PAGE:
I haven’t given up on the Democrats in November. But we have to go vote. HAVE to. We cannot sit at home and let our country, our economy, our future, go backwards. I know the recovery has been slow. My husband and I live paycheck to paycheck, just like so many of you.

Don’t give up and don’t stop watching the news. Educate yourself and educate others —  don’t fight with them, educate them. If they won’t listen, there’s not much you can to, it’s true. But don’t fight; don’t add to the nastiness.

An ‘R’ vote in November (or a Tea Party vote) for so many of us would be voting against our economic self interest.

I wish everyone could see that. I do.

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6 thoughts on “Health Care Reform Revisited

  1. The Republicans are very good at getting themselves elected. The actual governing? Not so much. (See: “Economy – 2002 to 2008”) They use underhanded, yet effective tactics: Repeating lies or half-truths often enough that people take them as facts, using loaded, emotional language, digging up scare issues at each election time (gay marriage/military service, illegal immigrants, etc). What this does is convince people that they should vote against their own economic self interest.

    Just look how hard they’re fighting over the Bush tax cuts. We, the middle class, got a pittance from these tax cuts. The top 2% in the country reaped a huge bounty. So they go out and talk about how “we all” should receive tax cuts. They don’t care about anything but that 2% though… that’s where all that campaign cash comes from.

    They keep trotting out that axiom that the super rich need those tax cuts so they can provide jobs. I don’t see how anyone can possibly believe that. If that were true, we should have been rolling in jobs since the tax cut started. The plain truth is that they took the tax cuts and pocketed the money. Where is all the reinvestment? (In THIS country, I mean, not in overseas factories and call centers.)

    Then they want to complain about the deficit. If they really meant to fix the deficit, they wouldn’t be pushing the tax cuts so hard. The deficit is just a smoke screen to give the basis to say no to anything the Administration wants to do, that just might benefit the bulk of this country’s residents.

    Sorry if I’m going on… it just gets me worked up.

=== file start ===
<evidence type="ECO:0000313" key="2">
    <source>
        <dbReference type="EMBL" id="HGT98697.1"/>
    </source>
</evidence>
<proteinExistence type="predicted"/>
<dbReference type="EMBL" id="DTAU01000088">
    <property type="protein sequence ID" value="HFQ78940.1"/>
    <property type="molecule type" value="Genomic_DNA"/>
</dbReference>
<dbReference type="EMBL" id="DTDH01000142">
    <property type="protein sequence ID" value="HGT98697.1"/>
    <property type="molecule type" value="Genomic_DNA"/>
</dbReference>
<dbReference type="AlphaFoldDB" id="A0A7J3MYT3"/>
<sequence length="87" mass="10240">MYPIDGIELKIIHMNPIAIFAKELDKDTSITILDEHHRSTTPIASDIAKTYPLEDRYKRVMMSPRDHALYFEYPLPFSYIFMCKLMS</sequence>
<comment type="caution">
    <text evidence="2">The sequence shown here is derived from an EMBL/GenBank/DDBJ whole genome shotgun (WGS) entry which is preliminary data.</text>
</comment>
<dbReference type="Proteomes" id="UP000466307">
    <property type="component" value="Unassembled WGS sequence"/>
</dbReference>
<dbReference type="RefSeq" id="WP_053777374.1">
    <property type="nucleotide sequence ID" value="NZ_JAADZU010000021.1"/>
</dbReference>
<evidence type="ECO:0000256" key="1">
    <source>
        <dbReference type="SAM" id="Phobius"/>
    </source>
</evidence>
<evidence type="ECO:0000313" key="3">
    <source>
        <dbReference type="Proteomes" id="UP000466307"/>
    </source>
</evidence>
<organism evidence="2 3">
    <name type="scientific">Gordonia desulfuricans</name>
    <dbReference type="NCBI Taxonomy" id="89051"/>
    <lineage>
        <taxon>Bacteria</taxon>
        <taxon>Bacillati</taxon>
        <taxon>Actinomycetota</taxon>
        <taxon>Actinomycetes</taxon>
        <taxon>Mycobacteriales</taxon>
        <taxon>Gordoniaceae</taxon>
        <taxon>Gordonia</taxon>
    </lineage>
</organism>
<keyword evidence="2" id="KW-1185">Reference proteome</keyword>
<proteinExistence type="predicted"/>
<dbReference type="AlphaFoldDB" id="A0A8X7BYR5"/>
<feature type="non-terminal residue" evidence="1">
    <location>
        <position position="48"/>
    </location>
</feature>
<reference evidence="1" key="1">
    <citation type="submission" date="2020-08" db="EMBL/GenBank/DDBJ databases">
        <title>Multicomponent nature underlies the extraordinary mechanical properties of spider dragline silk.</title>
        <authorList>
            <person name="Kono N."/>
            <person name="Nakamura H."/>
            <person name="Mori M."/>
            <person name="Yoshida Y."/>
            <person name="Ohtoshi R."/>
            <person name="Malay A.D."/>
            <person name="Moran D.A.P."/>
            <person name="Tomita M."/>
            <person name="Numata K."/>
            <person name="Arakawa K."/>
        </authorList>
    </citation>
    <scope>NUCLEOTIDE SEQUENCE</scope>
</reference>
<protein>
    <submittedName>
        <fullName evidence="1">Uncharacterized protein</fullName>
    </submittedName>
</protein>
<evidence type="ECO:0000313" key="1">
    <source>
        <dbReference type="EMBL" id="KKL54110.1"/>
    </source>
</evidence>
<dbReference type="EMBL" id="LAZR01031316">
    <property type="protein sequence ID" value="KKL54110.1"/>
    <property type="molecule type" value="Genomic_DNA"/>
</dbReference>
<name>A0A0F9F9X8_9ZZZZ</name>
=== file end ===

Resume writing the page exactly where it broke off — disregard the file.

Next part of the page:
2. Nice post. I understand that battered women have also been tagged by insurance companies as having preexisting conditions. Nice.

    For a while, I thought that there were just more Republicans than Democrats in this country. I thought that was the main reason why only two Dems ever won a federal election in the forty years between 1968 and 2008. (Ok, 3 if you count Clinton doing it twice.) Add to that, Conservatives walk in lock step, as you noted. Liberals are like herding cats. They have a million special interests and most only really care for their own. In other words, blacks don’t care about gays, gays don’t care about labor, labor doesn’t care about women’s issues, women don’t care about Latinos, etc. Only twice, Clinton and Obama, have they all been brought together. Or, perhaps it was due to the Bush Sr and Jr.

    Now, I fear the left is scattered once again. Hopefully, we are just waiting in the wings until election time. We don’t march because, as John Stewart says, “we have lives.” Hopefully there is a mid-section of American voters who don’t show up in polls. Hopefully, although they aren’t crazy about what’s going on in Washington, there is no way in hell they are giving the keys back to the Right Wing after just two years. We aren’t that apathetic, are we?

    • Their husbands probably have pre-existing conditions too. A-holitis, maybe.

      Right: herding cats. In some ways, I admire the independent nature of some Dems. But when it comes time for elections, I wish they toed the party line more. And that’s a GREAT point about special interests.

      Speaking of John Stewart, he had a bit on his show recently (which I caught online) about how the Right was an abusive boyfriend, and America had finally gotten the guts to break up with him. And now he’s back at her door saying, “I’m back, baby.” And, ala “the Pledge to America”, he continues, “I’m still gonna f%*@ your sister” but we should take him back anyway. And like an abused woman, America just might. It’s a surprisingly sharp perspective, IMO.